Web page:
US Distillate Fuel Exports Hit Record High in April, Imports Fall to Lowest Level in 27 Years
A report released last week by the Energy Information Administration (EIA) found that U.S. distillate fuel exports hit a record high in April, with 981,000 barrels per day being shipped overseas. That same government report estimated that foreign distillate imports fell to their lowest level since 1985.
EIA's interesting report also found an encouraging trend that distillate fuel exports were up 29 percent over the same period in 2011. Distillates primarily consist of diesel fuel and home heating oil, and with the substantial increase in domestic production, the U.S. has been a net exporter of distillates since 2008. The largest markets for American distillate exports appear to be Mexico and South America, which account for nearly 60 percent of all shipments as US refiners along the Gulf Coast have been better able to keep up with their growing fuel demand. As the report mentioned above, diesel and home heating oil imports are down to their lowest levels in nearly 30 years - with the vast majority of those imports (82 percent) coming from Canada into the East Coast.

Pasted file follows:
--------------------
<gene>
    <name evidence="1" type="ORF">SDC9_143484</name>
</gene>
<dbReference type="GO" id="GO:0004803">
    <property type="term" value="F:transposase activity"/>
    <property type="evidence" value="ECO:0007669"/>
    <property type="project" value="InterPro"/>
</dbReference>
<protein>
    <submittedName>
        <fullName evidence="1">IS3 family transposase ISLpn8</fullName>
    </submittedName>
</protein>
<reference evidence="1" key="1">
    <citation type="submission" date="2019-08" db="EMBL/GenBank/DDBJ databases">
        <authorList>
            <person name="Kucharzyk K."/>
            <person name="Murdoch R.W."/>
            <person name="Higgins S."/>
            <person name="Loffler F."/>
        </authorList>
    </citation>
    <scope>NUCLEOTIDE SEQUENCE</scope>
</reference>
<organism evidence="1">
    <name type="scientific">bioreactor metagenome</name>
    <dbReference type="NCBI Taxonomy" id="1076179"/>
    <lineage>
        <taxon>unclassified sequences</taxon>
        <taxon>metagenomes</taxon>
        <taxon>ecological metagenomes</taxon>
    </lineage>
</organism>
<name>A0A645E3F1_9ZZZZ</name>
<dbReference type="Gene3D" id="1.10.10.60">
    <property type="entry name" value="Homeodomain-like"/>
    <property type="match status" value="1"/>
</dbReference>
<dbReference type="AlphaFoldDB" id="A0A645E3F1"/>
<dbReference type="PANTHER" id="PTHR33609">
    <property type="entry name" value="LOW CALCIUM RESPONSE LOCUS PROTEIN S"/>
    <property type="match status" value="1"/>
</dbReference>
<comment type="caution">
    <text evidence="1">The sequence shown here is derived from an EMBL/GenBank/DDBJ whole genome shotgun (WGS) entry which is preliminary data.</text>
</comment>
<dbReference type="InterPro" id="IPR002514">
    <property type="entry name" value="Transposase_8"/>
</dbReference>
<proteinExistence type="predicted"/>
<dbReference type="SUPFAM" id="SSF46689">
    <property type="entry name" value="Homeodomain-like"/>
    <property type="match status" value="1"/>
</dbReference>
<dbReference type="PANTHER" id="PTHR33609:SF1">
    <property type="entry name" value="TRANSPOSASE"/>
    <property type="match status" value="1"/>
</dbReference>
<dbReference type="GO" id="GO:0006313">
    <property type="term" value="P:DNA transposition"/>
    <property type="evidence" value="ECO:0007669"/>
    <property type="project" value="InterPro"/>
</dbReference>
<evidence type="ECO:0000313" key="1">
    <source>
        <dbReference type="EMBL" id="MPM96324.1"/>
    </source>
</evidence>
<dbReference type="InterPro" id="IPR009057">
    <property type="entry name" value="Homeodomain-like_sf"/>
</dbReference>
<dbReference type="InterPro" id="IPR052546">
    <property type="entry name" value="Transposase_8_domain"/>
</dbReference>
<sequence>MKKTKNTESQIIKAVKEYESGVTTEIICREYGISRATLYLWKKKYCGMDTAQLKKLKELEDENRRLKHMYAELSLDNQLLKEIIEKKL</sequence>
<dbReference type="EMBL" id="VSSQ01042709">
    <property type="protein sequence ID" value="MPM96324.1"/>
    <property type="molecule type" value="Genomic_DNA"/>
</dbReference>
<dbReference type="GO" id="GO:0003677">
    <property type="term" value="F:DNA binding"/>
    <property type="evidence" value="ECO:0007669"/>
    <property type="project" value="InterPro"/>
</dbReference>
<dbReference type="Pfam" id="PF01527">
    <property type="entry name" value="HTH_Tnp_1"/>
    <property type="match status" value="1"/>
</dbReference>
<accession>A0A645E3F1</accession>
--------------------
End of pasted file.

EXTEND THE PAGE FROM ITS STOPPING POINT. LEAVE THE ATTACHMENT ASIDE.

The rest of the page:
A mild winter, the sluggish U.S. economy and continued financial turmoil in Europe have weakened fuel demand overall. EIA found that distillate exports to Europe declined 19 percent from 2011 levels. Nationwide, diesel fuel prices averaged $3.65/gallon which is 20 cents below prices from last year at this time.